In just a few days, a £1.4bn probe called the Jupiter Icy Moons Explorer (Juice) will be launched into space for an eight-year mission to search for signs of life on other worlds within our solar system.
Unlike other missions that have targeted planets like Mars, Juice will venture into deep space to study the icy moons orbiting Jupiter, opening a new chapter in the search for extraterrestrial life, the Guardian is reporting.
Juice will take advantage of an unexpected characteristic of our solar system: the largest reserves of water are located on planets orbiting far from Earth, such as those circling Jupiter and Saturn.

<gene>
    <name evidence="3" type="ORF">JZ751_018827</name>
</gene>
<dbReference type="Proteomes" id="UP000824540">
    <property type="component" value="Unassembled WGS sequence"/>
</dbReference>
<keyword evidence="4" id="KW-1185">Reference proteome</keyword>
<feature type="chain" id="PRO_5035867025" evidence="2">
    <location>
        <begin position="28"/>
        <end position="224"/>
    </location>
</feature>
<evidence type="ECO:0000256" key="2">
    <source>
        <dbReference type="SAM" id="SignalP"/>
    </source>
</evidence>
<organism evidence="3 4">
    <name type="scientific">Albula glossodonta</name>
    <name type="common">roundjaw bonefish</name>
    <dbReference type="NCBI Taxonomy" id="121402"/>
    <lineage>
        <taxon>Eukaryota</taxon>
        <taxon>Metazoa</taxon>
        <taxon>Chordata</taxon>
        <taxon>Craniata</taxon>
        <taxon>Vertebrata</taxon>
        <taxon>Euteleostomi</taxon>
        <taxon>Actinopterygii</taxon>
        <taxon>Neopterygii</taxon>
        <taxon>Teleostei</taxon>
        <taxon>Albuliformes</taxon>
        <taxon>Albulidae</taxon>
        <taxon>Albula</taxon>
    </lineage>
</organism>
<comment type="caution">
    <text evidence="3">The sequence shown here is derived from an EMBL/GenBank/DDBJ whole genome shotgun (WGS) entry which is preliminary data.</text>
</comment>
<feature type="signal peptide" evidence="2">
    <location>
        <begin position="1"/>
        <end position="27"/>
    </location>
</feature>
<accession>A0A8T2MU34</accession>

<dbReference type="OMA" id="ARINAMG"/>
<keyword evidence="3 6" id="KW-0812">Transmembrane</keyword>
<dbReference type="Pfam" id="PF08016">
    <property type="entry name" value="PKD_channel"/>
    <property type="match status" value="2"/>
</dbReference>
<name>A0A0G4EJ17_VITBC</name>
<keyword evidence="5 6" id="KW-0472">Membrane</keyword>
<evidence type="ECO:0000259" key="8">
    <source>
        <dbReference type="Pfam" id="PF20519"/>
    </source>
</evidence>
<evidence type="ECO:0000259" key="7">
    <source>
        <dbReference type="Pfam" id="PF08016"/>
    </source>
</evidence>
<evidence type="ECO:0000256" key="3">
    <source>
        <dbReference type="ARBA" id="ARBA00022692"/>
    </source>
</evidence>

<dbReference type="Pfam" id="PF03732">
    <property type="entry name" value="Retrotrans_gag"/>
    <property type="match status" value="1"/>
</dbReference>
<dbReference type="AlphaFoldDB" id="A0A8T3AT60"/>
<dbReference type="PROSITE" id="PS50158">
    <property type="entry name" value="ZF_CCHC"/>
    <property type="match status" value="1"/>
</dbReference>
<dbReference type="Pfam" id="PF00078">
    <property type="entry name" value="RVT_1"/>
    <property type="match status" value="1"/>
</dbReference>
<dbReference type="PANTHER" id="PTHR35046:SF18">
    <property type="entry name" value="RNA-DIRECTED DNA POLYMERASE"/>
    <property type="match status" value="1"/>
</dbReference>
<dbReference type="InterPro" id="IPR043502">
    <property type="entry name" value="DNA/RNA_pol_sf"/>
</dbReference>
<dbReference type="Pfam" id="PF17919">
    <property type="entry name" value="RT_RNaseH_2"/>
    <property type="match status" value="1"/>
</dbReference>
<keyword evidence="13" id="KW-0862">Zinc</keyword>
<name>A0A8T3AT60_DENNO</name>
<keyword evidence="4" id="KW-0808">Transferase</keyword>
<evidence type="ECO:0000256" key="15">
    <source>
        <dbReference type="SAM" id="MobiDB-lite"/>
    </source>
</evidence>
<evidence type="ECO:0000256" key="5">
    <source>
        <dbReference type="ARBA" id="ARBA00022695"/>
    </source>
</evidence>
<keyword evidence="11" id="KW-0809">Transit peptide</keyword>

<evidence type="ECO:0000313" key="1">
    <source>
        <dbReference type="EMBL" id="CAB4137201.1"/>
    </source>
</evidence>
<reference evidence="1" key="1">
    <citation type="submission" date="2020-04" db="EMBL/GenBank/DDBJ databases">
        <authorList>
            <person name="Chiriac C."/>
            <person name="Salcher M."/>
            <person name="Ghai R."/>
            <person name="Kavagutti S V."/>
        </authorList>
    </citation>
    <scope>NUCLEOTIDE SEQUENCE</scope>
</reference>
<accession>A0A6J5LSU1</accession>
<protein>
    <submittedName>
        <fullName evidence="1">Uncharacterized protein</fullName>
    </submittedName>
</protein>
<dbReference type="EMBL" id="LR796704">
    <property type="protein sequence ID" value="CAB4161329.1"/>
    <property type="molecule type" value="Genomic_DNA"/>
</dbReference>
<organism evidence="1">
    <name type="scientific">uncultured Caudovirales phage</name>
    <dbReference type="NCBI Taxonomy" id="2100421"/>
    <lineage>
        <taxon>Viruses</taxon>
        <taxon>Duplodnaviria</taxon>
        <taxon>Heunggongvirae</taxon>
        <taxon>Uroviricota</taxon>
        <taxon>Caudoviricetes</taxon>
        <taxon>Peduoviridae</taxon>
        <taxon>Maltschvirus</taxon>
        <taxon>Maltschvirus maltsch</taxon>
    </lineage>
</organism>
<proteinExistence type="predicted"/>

As the first mission to focus solely on exploring these remote worlds, Juice is poised to make groundbreaking discoveries.
“We would like to see whether there are places around Jupiter where life could have started. We need to find a place with internal energy and liquid water,” said Olivier Witasse, the mission’s project scientist, as reported by the Guardian. “With the icy moons of Jupiter, we have good reasons to believe that there is more water than on Earth.”
Decades ago, it was believed that Venus and Mars offered the best potential for discovering extraterrestrial life.
However, this idea was challenged by data gathered by robot spacecraft, which revealed that Venus had an extremely high surface temperature of 475C, while Mars lost its atmosphere and surface water billions of years ago.
Despite attempts to locate subsurface water sources, these efforts have yet to yield any success. As a result, the search for alien life has shifted to ice-covered moons in deep space, a concept that would have been considered ridiculous just a few decades ago.
Written by staff